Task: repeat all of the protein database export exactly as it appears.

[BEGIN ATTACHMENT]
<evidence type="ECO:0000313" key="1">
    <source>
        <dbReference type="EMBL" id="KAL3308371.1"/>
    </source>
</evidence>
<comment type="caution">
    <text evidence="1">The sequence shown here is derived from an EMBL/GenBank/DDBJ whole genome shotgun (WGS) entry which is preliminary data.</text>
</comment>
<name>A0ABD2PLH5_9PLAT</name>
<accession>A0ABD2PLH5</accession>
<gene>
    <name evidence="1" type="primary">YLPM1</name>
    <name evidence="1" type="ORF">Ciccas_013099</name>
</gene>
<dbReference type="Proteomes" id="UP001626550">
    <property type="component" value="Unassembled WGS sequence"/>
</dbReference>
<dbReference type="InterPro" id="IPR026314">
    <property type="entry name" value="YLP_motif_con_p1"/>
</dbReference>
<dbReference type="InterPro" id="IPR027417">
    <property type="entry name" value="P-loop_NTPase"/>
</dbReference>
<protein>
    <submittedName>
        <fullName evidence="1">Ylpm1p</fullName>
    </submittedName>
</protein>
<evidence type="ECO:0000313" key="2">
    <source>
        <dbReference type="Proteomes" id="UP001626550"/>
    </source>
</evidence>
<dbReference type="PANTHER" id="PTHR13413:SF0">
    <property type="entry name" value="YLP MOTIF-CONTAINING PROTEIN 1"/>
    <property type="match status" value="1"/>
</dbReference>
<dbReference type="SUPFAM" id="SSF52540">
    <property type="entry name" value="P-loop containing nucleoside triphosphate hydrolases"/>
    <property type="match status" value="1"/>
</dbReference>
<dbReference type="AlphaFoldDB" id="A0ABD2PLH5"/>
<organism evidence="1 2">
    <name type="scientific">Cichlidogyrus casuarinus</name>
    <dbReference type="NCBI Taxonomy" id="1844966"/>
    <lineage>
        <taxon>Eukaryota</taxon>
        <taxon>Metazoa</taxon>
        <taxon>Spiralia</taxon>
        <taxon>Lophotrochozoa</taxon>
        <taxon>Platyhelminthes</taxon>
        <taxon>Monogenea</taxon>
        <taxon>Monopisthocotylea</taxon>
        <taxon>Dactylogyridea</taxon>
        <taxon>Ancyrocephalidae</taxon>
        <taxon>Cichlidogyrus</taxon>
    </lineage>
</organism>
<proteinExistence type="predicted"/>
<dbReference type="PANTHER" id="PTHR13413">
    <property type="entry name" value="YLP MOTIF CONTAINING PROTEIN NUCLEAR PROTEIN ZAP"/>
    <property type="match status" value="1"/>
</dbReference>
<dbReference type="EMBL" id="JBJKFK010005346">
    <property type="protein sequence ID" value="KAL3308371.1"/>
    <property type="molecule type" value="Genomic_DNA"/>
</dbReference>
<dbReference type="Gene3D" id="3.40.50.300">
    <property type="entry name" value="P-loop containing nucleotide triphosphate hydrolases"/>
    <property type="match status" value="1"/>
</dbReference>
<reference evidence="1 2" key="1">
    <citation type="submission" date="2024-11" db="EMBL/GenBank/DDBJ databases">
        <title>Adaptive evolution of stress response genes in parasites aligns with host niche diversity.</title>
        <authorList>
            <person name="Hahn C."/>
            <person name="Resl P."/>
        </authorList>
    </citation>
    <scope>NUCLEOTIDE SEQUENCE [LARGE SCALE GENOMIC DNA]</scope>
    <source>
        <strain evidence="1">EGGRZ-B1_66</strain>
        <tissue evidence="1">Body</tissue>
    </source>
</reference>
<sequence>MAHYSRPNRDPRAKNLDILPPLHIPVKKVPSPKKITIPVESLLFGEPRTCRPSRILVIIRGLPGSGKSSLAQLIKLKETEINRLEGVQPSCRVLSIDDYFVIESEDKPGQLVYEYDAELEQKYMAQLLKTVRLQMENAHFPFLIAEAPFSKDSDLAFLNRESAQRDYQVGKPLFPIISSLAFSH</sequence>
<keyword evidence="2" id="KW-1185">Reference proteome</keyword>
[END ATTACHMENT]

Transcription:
<evidence type="ECO:0000313" key="1">
    <source>
        <dbReference type="EMBL" id="KAL3308371.1"/>
    </source>
</evidence>
<comment type="caution">
    <text evidence="1">The sequence shown here is derived from an EMBL/GenBank/DDBJ whole genome shotgun (WGS) entry which is preliminary data.</text>
</comment>
<name>A0ABD2PLH5_9PLAT</name>
<accession>A0ABD2PLH5</accession>
<gene>
    <name evidence="1" type="primary">YLPM1</name>
    <name evidence="1" type="ORF">Ciccas_013099</name>
</gene>
<dbReference type="Proteomes" id="UP001626550">
    <property type="component" value="Unassembled WGS sequence"/>
</dbReference>
<dbReference type="InterPro" id="IPR026314">
    <property type="entry name" value="YLP_motif_con_p1"/>
</dbReference>
<dbReference type="InterPro" id="IPR027417">
    <property type="entry name" value="P-loop_NTPase"/>
</dbReference>
<protein>
    <submittedName>
        <fullName evidence="1">Ylpm1p</fullName>
    </submittedName>
</protein>
<evidence type="ECO:0000313" key="2">
    <source>
        <dbReference type="Proteomes" id="UP001626550"/>
    </source>
</evidence>
<dbReference type="PANTHER" id="PTHR13413:SF0">
    <property type="entry name" value="YLP MOTIF-CONTAINING PROTEIN 1"/>
    <property type="match status" value="1"/>
</dbReference>
<dbReference type="SUPFAM" id="SSF52540">
    <property type="entry name" value="P-loop containing nucleoside triphosphate hydrolases"/>
    <property type="match status" value="1"/>
</dbReference>
<dbReference type="AlphaFoldDB" id="A0ABD2PLH5"/>
<organism evidence="1 2">
    <name type="scientific">Cichlidogyrus casuarinus</name>
    <dbReference type="NCBI Taxonomy" id="1844966"/>
    <lineage>
        <taxon>Eukaryota</taxon>
        <taxon>Metazoa</taxon>
        <taxon>Spiralia</taxon>
        <taxon>Lophotrochozoa</taxon>
        <taxon>Platyhelminthes</taxon>
        <taxon>Monogenea</taxon>
        <taxon>Monopisthocotylea</taxon>
        <taxon>Dactylogyridea</taxon>
        <taxon>Ancyrocephalidae</taxon>
        <taxon>Cichlidogyrus</taxon>
    </lineage>
</organism>
<proteinExistence type="predicted"/>
<dbReference type="PANTHER" id="PTHR13413">
    <property type="entry name" value="YLP MOTIF CONTAINING PROTEIN NUCLEAR PROTEIN ZAP"/>
    <property type="match status" value="1"/>
</dbReference>
<dbReference type="EMBL" id="JBJKFK010005346">
    <property type="protein sequence ID" value="KAL3308371.1"/>
    <property type="molecule type" value="Genomic_DNA"/>
</dbReference>
<dbReference type="Gene3D" id="3.40.50.300">
    <property type="entry name" value="P-loop containing nucleotide triphosphate hydrolases"/>
    <property type="match status" value="1"/>
</dbReference>
<reference evidence="1 2" key="1">
    <citation type="submission" date="2024-11" db="EMBL/GenBank/DDBJ databases">
        <title>Adaptive evolution of stress response genes in parasites aligns with host niche diversity.</title>
        <authorList>
            <person name="Hahn C."/>
            <person name="Resl P."/>
        </authorList>
    </citation>
    <scope>NUCLEOTIDE SEQUENCE [LARGE SCALE GENOMIC DNA]</scope>
    <source>
        <strain evidence="1">EGGRZ-B1_66</strain>
        <tissue evidence="1">Body</tissue>
    </source>
</reference>
<sequence>MAHYSRPNRDPRAKNLDILPPLHIPVKKVPSPKKITIPVESLLFGEPRTCRPSRILVIIRGLPGSGKSSLAQLIKLKETEINRLEGVQPSCRVLSIDDYFVIESEDKPGQLVYEYDAELEQKYMAQLLKTVRLQMENAHFPFLIAEAPFSKDSDLAFLNRESAQRDYQVGKPLFPIISSLAFSH</sequence>
<keyword evidence="2" id="KW-1185">Reference proteome</keyword>